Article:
Community
cancel
Showing results for 
Search instead for 
Did you mean: 
Highlighted
Beginner
6 Views

variable rank of dummy argument

hope the title describes the problem at hand:

a code like the following compiles fine, but when i debug i cannot step into the subroutine (though it gives right results).i

program main
real(8), dimension(3) :: f
integer :: ni,nj

ni=1
nj=1
call sbrtn(ni,nj,f)

endprogram main

subroutine sbrtn(nni,nnj,ff)
integer, intent(in) :: nni,nnj
real(8), dimension(3,nni,nnj), intent(out) ff

ff=1.0d0 
endsubroutine sbrtn

is it correct to pass a rank 1 array to the subroutine which instead expects a rank 3 array? This could be in theory pushed to the point where i could pass a scalar instead of an array. thanks

 

0 Kudos
10 Replies
Highlighted
Valued Contributor II
6 Views

Up to FORTRAN 77 it was quite

Up to FORTRAN 77 it was quite usual to do so. With the advent of Fortran 90 the compiler has enough information - if you choose so - to detect such mismatches. But it so happens that, if the subroutine works element-wise, as you suggest in the example, you can use so-called elemental procedures to do this completely within the standard:

module my_elemental_subroutines
elemental subroutine sbrtn( var )
real :: var

var = 0.0'
end subroutine
end module my_elemental_subroutines

Such subroutines work element-wise, so the rank is no longer an issue. They have restrictions though - the interface must be explicit, hence the module  - and the subroutine may only work on one element at a time. But then you can pass a scalar or a ran-n array with no problem at all.

0 Kudos
Highlighted
Black Belt
6 Views

These rank equivancies are ok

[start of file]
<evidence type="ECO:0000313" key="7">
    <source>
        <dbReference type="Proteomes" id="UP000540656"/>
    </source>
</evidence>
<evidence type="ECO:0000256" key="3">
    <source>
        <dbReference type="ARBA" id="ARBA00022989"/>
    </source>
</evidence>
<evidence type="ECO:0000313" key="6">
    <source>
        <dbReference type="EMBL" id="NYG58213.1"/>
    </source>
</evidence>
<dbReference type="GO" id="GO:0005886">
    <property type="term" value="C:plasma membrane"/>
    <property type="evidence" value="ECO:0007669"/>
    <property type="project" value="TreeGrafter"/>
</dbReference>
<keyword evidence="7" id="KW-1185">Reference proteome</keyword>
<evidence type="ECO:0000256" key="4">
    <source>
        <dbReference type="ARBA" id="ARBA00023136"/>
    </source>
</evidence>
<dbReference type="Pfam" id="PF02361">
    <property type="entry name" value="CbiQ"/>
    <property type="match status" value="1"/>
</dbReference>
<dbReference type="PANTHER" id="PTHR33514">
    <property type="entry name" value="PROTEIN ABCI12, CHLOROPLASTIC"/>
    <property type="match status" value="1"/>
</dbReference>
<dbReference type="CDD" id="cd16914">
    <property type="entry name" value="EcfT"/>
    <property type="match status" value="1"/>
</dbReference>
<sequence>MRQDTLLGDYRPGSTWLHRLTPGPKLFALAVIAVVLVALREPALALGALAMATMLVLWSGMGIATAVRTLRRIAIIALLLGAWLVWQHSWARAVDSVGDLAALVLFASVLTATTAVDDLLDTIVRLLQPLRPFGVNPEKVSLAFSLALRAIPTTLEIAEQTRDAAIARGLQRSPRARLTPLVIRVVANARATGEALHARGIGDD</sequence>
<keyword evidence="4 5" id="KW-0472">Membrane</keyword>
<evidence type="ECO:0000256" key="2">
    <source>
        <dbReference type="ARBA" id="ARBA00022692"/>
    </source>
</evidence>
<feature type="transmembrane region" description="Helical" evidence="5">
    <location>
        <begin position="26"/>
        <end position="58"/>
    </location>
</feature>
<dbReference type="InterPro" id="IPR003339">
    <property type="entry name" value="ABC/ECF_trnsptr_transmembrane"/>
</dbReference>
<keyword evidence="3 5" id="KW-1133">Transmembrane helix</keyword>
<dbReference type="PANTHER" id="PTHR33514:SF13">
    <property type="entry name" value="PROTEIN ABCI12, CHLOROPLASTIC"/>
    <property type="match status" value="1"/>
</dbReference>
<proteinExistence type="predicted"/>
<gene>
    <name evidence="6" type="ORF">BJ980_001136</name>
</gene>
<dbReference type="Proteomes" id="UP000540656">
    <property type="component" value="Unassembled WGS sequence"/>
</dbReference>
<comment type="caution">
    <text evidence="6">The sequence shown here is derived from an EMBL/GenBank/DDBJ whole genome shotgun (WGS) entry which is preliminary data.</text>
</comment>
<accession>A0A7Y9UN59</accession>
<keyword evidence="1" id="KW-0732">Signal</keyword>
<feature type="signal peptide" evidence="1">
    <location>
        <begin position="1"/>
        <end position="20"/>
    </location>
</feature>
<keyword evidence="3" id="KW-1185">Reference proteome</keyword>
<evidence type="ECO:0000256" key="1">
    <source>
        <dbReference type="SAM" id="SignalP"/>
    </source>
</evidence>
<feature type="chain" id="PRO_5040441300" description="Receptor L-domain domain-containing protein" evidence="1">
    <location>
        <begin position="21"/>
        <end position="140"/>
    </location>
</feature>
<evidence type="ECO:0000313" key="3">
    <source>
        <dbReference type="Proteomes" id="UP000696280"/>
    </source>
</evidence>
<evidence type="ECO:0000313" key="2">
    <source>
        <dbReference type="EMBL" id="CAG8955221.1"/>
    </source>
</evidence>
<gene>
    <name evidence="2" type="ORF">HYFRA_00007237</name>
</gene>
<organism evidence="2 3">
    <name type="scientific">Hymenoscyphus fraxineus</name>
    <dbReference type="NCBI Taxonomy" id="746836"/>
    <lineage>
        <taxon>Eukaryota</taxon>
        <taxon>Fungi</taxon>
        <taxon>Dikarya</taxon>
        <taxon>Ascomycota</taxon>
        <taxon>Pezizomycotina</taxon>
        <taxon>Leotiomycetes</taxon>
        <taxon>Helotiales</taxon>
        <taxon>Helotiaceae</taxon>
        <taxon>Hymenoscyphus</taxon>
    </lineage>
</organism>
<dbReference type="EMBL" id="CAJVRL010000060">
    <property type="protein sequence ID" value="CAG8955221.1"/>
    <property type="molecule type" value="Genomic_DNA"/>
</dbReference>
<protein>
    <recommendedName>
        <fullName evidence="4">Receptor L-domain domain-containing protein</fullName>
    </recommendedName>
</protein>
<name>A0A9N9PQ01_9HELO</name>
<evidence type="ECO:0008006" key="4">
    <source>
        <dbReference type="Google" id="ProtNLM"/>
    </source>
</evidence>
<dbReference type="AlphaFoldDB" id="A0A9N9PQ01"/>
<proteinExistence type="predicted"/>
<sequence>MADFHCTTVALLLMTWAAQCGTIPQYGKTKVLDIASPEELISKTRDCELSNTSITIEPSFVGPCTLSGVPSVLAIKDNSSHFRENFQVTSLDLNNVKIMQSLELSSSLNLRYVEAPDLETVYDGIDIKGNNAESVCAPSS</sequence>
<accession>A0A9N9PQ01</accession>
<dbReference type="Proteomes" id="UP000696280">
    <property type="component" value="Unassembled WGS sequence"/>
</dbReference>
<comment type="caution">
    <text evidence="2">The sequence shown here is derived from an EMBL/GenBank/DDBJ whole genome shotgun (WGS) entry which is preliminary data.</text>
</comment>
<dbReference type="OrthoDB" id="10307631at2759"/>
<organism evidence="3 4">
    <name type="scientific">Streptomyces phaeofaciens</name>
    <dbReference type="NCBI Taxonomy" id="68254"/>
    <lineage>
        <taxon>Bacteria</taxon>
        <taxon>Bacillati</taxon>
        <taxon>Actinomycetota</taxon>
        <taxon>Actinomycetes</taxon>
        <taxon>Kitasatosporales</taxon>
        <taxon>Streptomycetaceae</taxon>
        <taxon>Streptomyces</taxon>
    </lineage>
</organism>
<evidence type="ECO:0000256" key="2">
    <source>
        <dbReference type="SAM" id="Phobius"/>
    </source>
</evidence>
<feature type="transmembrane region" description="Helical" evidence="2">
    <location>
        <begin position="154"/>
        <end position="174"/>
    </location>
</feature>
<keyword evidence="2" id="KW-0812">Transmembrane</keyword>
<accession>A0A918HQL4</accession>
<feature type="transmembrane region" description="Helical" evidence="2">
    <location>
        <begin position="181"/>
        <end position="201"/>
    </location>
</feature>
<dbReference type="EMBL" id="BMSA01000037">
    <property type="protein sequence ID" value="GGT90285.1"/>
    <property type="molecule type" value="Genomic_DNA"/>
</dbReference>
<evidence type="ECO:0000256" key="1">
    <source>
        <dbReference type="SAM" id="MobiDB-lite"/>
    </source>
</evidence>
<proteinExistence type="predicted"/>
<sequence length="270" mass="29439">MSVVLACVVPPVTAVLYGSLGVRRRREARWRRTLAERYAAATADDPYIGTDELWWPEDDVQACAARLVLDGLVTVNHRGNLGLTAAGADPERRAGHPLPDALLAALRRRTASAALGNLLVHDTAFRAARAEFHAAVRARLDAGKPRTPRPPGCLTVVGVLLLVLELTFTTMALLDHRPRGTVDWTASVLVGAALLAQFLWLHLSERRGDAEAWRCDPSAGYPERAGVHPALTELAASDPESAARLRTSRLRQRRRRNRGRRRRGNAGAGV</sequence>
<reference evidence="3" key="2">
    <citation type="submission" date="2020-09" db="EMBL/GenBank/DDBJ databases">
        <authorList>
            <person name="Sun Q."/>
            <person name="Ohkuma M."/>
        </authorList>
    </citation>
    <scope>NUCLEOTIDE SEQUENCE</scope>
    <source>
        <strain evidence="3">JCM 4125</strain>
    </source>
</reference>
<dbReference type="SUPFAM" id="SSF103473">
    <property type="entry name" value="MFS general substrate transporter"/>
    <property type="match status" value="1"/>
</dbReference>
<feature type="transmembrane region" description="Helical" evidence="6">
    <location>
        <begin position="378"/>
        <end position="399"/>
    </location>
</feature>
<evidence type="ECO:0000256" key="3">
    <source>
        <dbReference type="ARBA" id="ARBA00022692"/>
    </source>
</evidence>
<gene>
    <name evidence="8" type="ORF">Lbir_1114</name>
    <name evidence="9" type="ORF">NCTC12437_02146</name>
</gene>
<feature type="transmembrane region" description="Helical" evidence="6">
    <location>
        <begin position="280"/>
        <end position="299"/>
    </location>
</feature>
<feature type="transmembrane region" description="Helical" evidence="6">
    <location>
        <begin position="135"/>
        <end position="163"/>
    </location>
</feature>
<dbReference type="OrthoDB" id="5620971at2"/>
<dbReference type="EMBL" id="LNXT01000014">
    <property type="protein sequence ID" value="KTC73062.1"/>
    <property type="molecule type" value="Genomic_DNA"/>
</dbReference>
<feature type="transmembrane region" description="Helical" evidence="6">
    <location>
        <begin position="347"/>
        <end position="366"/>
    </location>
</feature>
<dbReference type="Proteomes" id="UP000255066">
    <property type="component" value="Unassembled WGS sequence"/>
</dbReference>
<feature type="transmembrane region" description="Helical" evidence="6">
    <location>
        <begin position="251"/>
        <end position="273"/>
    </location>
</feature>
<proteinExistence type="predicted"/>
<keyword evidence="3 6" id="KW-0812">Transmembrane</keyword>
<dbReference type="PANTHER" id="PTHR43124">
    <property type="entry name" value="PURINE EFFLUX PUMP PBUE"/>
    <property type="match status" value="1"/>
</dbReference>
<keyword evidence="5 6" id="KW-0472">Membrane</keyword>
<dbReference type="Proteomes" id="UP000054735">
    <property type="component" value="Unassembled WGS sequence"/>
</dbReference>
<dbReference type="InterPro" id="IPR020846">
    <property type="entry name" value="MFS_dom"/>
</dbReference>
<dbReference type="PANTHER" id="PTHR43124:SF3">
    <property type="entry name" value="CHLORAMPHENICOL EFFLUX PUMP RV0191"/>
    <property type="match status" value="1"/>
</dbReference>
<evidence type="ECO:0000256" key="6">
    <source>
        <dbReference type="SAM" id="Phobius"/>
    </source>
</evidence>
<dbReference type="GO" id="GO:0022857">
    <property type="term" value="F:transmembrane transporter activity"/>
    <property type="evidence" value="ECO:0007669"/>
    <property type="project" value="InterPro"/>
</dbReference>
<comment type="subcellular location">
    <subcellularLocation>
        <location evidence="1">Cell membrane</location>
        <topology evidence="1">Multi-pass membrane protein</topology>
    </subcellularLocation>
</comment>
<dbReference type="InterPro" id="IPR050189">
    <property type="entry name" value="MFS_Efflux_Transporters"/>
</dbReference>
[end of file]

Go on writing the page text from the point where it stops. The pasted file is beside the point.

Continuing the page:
These rank equivancies are ok architecturally on intel hardware but violate language standard, and should be flagged by gen-interfaces. Passing a scalar to an array element did fail on the machine I learned on, even though the compiler didn't check.

0 Kudos
Highlighted
6 Views

Note though that passing a

Note though that passing a scalar to an array dummy argument is forbidden. (With the exception of the Fortran 2015 "assumed rank" declaration which you probably don't want.)

As Arjen says, passing an array of the wrong rank to an array dummy argument is allowed if the interface is implicit, the actual argument is a whole array and is not a pointer. The rules for sequence association must be followed.

Retired 12/31/2016
0 Kudos
Highlighted
Beginner
6 Views

thanks. 

thanks. 

Is this the reason why the debugger cannot step into the subroutine?

Is there a way of doing it in a more correct way?

 

0 Kudos
Highlighted
Beginner
6 Views

Quote:Arjen Markus wrote:

Arjen Markus wrote:

Up to FORTRAN 77 it was quite usual to do so. With the advent of Fortran 90 the compiler has enough information - if you choose so - to detect such mismatches. But it so happens that, if the subroutine works element-wise, as you suggest in the example, you can use so-called elemental procedures to do this completely within the standard:

module my_elemental_subroutines